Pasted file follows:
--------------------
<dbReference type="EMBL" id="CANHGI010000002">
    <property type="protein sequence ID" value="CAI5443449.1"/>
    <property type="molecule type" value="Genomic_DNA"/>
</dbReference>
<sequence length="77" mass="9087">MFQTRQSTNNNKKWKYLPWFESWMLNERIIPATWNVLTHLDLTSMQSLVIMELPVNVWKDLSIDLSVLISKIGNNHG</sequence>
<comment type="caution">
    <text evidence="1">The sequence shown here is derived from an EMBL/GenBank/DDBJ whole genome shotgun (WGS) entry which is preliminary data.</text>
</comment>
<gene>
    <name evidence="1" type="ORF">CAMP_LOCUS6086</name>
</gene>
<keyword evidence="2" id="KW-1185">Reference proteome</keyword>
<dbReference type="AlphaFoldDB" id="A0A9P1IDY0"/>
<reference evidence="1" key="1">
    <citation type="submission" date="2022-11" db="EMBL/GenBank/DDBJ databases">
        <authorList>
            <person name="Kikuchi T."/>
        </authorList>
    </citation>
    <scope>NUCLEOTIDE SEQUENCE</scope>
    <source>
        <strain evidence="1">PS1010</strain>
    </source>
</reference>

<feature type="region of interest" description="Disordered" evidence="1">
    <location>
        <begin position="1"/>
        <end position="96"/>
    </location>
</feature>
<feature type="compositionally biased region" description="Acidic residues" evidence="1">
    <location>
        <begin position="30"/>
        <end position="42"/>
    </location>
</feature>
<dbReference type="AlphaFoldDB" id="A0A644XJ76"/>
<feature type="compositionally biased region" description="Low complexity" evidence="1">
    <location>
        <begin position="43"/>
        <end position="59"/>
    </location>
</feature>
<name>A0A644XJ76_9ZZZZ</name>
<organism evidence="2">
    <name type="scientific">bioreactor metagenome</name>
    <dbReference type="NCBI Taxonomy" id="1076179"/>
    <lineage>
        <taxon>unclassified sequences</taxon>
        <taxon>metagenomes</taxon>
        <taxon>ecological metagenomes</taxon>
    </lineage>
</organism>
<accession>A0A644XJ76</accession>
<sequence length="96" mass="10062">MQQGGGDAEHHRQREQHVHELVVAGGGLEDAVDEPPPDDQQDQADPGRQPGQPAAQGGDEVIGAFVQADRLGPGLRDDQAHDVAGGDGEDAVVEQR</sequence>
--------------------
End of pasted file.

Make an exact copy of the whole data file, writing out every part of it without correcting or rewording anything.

<dbReference type="EMBL" id="CANHGI010000002">
    <property type="protein sequence ID" value="CAI5443449.1"/>
    <property type="molecule type" value="Genomic_DNA"/>
</dbReference>
<sequence length="77" mass="9087">MFQTRQSTNNNKKWKYLPWFESWMLNERIIPATWNVLTHLDLTSMQSLVIMELPVNVWKDLSIDLSVLISKIGNNHG</sequence>
<comment type="caution">
    <text evidence="1">The sequence shown here is derived from an EMBL/GenBank/DDBJ whole genome shotgun (WGS) entry which is preliminary data.</text>
</comment>
<gene>
    <name evidence="1" type="ORF">CAMP_LOCUS6086</name>
</gene>
<keyword evidence="2" id="KW-1185">Reference proteome</keyword>
<dbReference type="AlphaFoldDB" id="A0A9P1IDY0"/>
<reference evidence="1" key="1">
    <citation type="submission" date="2022-11" db="EMBL/GenBank/DDBJ databases">
        <authorList>
            <person name="Kikuchi T."/>
        </authorList>
    </citation>
    <scope>NUCLEOTIDE SEQUENCE</scope>
    <source>
        <strain evidence="1">PS1010</strain>
    </source>
</reference>

<feature type="region of interest" description="Disordered" evidence="1">
    <location>
        <begin position="1"/>
        <end position="96"/>
    </location>
</feature>
<feature type="compositionally biased region" description="Acidic residues" evidence="1">
    <location>
        <begin position="30"/>
        <end position="42"/>
    </location>
</feature>
<dbReference type="AlphaFoldDB" id="A0A644XJ76"/>
<feature type="compositionally biased region" description="Low complexity" evidence="1">
    <location>
        <begin position="43"/>
        <end position="59"/>
    </location>
</feature>
<name>A0A644XJ76_9ZZZZ</name>
<organism evidence="2">
    <name type="scientific">bioreactor metagenome</name>
    <dbReference type="NCBI Taxonomy" id="1076179"/>
    <lineage>
        <taxon>unclassified sequences</taxon>
        <taxon>metagenomes</taxon>
        <taxon>ecological metagenomes</taxon>
    </lineage>
</organism>
<accession>A0A644XJ76</accession>
<sequence length="96" mass="10062">MQQGGGDAEHHRQREQHVHELVVAGGGLEDAVDEPPPDDQQDQADPGRQPGQPAAQGGDEVIGAFVQADRLGPGLRDDQAHDVAGGDGEDAVVEQR</sequence>